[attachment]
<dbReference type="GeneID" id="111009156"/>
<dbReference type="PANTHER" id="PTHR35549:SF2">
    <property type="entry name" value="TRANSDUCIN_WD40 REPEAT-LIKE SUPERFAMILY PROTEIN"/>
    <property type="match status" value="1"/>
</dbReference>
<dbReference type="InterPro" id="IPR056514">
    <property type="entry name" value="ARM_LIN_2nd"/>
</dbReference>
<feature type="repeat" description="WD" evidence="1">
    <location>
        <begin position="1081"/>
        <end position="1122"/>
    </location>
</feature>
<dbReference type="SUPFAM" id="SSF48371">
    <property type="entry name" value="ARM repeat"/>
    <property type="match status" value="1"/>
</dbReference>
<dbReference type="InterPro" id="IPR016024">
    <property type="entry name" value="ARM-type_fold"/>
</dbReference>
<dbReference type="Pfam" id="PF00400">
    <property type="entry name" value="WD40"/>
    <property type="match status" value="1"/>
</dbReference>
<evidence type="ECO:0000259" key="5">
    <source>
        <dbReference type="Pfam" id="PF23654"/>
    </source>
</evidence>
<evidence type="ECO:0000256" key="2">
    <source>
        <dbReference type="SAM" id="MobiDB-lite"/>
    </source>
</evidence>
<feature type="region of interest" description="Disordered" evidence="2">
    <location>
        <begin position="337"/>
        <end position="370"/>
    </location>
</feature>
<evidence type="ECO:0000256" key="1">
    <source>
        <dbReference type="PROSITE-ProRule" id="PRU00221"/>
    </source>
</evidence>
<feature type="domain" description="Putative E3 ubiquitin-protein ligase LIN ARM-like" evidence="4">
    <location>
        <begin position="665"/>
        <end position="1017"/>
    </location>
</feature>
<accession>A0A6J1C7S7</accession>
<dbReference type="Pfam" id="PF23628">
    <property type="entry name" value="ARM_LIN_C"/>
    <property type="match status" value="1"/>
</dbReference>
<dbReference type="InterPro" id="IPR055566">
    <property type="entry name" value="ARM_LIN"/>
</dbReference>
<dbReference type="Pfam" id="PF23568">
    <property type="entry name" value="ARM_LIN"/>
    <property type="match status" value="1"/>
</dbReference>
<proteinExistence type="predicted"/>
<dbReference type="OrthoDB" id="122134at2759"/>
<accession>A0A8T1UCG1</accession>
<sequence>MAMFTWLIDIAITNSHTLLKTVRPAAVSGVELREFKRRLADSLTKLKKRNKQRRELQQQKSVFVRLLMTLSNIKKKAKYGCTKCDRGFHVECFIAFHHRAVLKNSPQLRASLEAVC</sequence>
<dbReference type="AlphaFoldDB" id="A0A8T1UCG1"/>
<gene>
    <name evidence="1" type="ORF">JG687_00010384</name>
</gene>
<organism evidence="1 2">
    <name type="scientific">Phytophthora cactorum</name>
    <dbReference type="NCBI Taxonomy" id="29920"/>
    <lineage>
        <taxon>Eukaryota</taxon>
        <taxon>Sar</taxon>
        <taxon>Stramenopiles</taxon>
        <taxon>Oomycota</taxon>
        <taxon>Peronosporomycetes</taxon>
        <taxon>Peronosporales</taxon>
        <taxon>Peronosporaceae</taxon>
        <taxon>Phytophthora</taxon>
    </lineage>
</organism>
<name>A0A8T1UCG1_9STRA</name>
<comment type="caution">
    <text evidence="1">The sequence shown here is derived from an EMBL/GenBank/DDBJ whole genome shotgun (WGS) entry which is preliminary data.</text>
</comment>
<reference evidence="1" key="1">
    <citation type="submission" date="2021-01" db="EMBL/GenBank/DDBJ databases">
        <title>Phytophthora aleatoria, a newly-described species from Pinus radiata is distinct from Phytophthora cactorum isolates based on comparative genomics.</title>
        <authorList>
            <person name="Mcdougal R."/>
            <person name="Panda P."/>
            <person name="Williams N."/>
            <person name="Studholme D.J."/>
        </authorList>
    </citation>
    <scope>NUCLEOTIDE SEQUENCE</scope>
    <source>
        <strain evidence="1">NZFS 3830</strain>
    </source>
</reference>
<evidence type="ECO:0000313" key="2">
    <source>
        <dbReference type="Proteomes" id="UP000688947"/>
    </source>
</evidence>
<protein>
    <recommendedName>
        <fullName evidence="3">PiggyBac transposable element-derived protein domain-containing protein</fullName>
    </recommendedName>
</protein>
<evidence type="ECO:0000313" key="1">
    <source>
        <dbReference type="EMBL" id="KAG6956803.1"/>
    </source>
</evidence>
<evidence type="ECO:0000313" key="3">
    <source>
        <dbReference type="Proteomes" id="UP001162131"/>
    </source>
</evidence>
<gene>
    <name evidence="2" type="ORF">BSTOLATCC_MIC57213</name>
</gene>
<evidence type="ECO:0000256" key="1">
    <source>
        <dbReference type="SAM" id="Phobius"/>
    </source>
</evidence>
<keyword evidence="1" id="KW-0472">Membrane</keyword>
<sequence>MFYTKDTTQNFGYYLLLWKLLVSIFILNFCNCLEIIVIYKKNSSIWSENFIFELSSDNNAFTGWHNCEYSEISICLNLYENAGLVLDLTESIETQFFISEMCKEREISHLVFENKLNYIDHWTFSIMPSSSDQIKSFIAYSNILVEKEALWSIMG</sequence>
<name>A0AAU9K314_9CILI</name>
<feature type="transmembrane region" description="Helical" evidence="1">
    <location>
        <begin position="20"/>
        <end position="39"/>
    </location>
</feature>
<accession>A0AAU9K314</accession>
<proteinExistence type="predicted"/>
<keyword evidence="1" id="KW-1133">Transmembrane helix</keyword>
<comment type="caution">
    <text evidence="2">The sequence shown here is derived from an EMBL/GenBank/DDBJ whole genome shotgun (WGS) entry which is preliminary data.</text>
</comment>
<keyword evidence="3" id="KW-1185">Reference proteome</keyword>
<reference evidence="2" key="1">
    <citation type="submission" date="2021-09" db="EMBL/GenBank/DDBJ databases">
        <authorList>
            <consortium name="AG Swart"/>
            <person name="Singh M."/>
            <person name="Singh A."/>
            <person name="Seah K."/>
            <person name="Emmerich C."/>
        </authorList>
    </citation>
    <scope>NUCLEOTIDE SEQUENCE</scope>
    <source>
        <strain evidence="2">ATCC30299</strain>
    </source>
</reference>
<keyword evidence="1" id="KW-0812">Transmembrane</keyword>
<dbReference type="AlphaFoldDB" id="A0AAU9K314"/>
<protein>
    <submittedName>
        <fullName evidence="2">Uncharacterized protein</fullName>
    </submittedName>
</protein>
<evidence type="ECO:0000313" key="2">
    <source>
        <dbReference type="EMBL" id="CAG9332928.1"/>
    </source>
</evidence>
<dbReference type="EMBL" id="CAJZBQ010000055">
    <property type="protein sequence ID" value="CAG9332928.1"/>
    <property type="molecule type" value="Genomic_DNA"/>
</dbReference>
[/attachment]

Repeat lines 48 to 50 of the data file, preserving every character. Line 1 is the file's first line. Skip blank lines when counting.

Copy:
    <location>
        <begin position="665"/>
        <end position="1017"/>